2016 NGWA Groundwater Summit

Decision Making Under Uncertainty: A New Approach to Decision Making in a Multi-Model Environment

Monday, April 25, 2016: 2:40 p.m.
Platte River Room (The Westin Denver Downtown)
Timothy Bayley , Montgomery and Associates, Tucson, AZ
Colin Kikuchi, Ph.D. , Montgomery and Associates, Tucson, AZ
Ty P.A. Ferré, Ph.D. , Hydrology and Water Resources, University of Arizona, Tucson, AZ

A primary role of hydrogeologic models is to support decision making.  However, the uncertainty inherent in these models complicates their use as decision making tools.  Increasingly, multimodel methods are used to develop more robust predictions of future system states and include measures of model associated prediction uncertainties.  Given a set of predictions from a multi-model analysis, one must undertake the process of choosing a prediction to guide decision making.  Outputs from a multi-model analysis are often reduced to single models (e.g., maximum likelihood, worst case), or averaging approaches (e.g., Bayesian model averaging, likelihood weighting) when used to make hydrologic decisions.  With the exception of the worst case method, these approaches consider the range of model predictions, but they do not consider the implications of different predictions for decision making; a consideration that is accepted as standard in formal quantitative risk analysis.  This talk presents an approach that considers the outcomes of decisions based on multi-model hydrologic predictions and demonstrates that it can lead to improved decision making and engineering design under uncertainty.   Examples will be presented from synthetic case studies that illustrate the validity of the method and from real world groundwater flow and transport studies that demonstrate the practical application of the method.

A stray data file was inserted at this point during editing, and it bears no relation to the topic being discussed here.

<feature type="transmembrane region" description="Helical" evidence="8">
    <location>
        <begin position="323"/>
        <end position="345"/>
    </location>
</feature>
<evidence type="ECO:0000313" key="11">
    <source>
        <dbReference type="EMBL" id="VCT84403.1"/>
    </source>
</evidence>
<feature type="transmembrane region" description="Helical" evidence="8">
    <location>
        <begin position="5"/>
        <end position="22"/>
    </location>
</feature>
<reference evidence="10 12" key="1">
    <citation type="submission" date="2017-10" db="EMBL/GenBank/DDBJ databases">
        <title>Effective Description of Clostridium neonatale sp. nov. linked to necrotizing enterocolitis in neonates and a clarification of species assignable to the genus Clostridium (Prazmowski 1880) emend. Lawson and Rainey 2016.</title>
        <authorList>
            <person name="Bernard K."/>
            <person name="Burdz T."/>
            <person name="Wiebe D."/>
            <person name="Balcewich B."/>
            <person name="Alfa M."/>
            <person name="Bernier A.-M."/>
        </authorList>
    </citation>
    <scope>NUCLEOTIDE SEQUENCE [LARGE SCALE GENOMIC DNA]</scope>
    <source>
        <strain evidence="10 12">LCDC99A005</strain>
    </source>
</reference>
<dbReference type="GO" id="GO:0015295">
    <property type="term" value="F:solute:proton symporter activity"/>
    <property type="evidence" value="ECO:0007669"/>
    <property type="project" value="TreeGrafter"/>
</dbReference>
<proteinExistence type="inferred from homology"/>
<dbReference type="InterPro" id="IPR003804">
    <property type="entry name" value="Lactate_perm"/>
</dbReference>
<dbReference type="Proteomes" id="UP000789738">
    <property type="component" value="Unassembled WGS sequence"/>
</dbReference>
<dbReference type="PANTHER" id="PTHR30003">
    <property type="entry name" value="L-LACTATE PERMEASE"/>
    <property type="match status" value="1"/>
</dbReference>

Timothy Bayley, Montgomery and Associates, Tucson, AZ
Tim Bayley is a hydrologic consultant at E.L. Montgomery and Associates and a PhD student in the Department of Hydrology and Water Resources at the University of Arizona. He has worked on a wide range of projects from estimating the decline of municipal water demand to Monte-Carlo modeling of complex subsurface groundwater flow and transport systems. His primary research interest is using multi-model methods to drive data collection and decision making under uncertainty.

Colin Kikuchi, Ph.D., Montgomery and Associates, Tucson, AZ
Colin Kikuchi is a hydrologist with Errol Montgomery & Associates in Tucson, Arizona. He completed his bachelor’s degree in Environmental Studies at Middlebury College, and his masters and doctoral work in Hydrology and Water Resources at the University of Arizona. Colin has worked in various aspects of groundwater characterization studies ranging from instrumentation and sampling to aquifer hydraulic testing analyses and groundwater flow modeling. The topic of his presentation is closely related to his doctoral research with Dr. T.P.A. Ferré, and focuses on cost effective and objective-oriented groundwater data collection through targeted groundwater sampling and monitoring network designs.

Ty P.A. Ferré, Ph.D., Hydrology and Water Resources, University of Arizona, Tucson, AZ
Ty Ferré is an Associate Professor in the Department of Hydrology and Water Resources at the University of Arizona. His research focuses on the optimization of hydrologic monitoring networks. He and his students have studied the development and use of both direct and indirect measurement methods for hydrologic monitoring and characterization including. They have also studied the use of advanced forward and inverse modeling techniques to predict the value of information of proposed monitoring networks to reduce hydrologic prediction uncertainty. Finally, they have studied the influence of the spatial distribution of measurement sensitivity on the effective recovery of hydrologic information.